Last updated at Thu, 06 Dec 2018 14:21:29 GMT

How modern web application technology has made apps more useful—and harder to secure

We live in an era in which users can’t seem to sit still. Long gone are the days when a worker was tethered to a workstation or the humble desktop was the central point of focus (and resulting arguments) within a home office. From the advent of wireless internet access and the first mobile phones to full-blown, cloud-powered mobile computing, modern web application development has been riding a wave of continual transformation.

The explosive adoption of cloud computing coupled with the sheer power that can be packed in a tablet or phone—not to mention a razor-thin laptop with a battery that lasts for days—has given rise to a new generation of users who expect always-available and anywhere-accessible data.

Modern web applications are rising to the challenge of satisfying user expectations. New versions can be deployed at a moment’s notice, bug fixes can be pushed several times a day, and user behavior can help guide the thought process behind the next big feature. They are hosted on cloud environments that can guarantee uptime and automatically scale as demand increases. This shift has had a massive impact on how online companies have addressed the progression of user behavior—but the evolution of the humble web page into what we use today has been an interesting one.

A brief history of web application development

Do you remember the days of multi-page applications (MPAs)? Back then, the bulk of the work in a basic web application would be done on a remote server, often in a company’s own data center, and the work on the user side would be light. Every time you wanted to navigate to a new page by clicking a link, a request would go to the server, then the page would be built and sent back to the client. This generated a lot of back-and-forth requests, with the server doing all the heavy lifting. Then came AJAX, a technology that allowed pages to be updated without the need to reload. Updating specific elements created a more dynamic and richer user experience—and gave us a glimpse of the future: single-page applications (SPAs).

At this point, JavaScript decided it was time to jump in. First, we had JQuery, which while fantastic on the UI side of things, but not so much for handling data—a miss for big enterprise/e-commerce projects. Then Knockout appeared, looking to address client-side to server-side application data mapping challenges. With the emergence of new technologies like Flash and Silverlight, a rich client-side experience looked promising, but heavy reliance on plugins and a raft of security issues ultimately led to the demise of these technologies. Users don’t want to have to worry about how stuff works—they just want it to work and run smoothly, as well as trust that the vendor is keeping them secure and up-to-date.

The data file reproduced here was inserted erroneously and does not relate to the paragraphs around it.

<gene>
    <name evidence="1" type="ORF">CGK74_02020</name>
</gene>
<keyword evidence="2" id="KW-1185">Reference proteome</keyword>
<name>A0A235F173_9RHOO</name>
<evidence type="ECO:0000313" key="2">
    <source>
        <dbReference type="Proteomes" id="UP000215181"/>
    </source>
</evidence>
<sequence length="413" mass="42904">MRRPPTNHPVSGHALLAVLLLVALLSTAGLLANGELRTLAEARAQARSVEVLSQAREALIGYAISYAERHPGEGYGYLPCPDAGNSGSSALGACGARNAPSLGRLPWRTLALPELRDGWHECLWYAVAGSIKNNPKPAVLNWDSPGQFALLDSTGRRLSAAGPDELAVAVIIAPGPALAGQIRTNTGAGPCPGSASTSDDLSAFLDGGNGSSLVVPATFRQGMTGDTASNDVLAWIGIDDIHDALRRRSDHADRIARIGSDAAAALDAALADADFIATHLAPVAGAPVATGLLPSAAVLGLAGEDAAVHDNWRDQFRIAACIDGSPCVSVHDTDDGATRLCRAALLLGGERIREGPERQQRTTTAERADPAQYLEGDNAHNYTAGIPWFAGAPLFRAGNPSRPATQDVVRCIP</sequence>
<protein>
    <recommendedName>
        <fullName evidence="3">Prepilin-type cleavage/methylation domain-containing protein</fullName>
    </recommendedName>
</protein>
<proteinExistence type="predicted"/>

Then all of the sudden, the JavaScript wagon rolled up with Backbone, followed closely by Angular JS, as some of the world’s largest software houses changed the game by offering open-sourced code from their internally developed frameworks. These advancements led to the first of many standard libraries developers would leverage to create web applications built around a positive user experience, revolutionizing how complex web applications were created and deployed.

Job well done, right? Everyone should just be sitting around, drinking coffee, and using SPA frameworks the rest of the time, right? In an ideal world, yes—but software development rarely goes to plan outside of “Hello, World!” projects.

Web applications are public-facing, often connect to complex systems, and often handle sensitive data. These apps are also an attack vector in roughly three-quarters of major breaches disclosed in the Verizon Data Breach Investigations Report each year. What does this mean? They have to be secure. Aside from the perils of using shared code, web applications built with SPA frameworks can’t be scanned the same way and need advanced DAST scanning technology to ensure full coverage.

How InsightAppSec can help secure your web applications

Where traditional web application security products crawl all existing links in a static app—discovering available pages and elements that could be susceptible to an attack by navigating as a real-world user would—this method falls short in a web application using a framework such as Angular or React. SPAs generate pages on the fly, making it hard to uncover all the available pages, elements, and endpoints using a traditional crawl. The golden rule of dynamic application security testing (DAST) is that you cannot assess what you cannot see.

InsightAppSec has native functionality to interrogate SPA frameworks, above and beyond what a traditional scanner can do. We support the most popular SPA frameworks and have just announced new capabilities to scan Angular versions up to and including version 7. Watch this space for more releases in our quest to conquer all modern SPAs.

Ready to scan your web app with our DAST? Get a free 30-day trial of InsightAppSec today.

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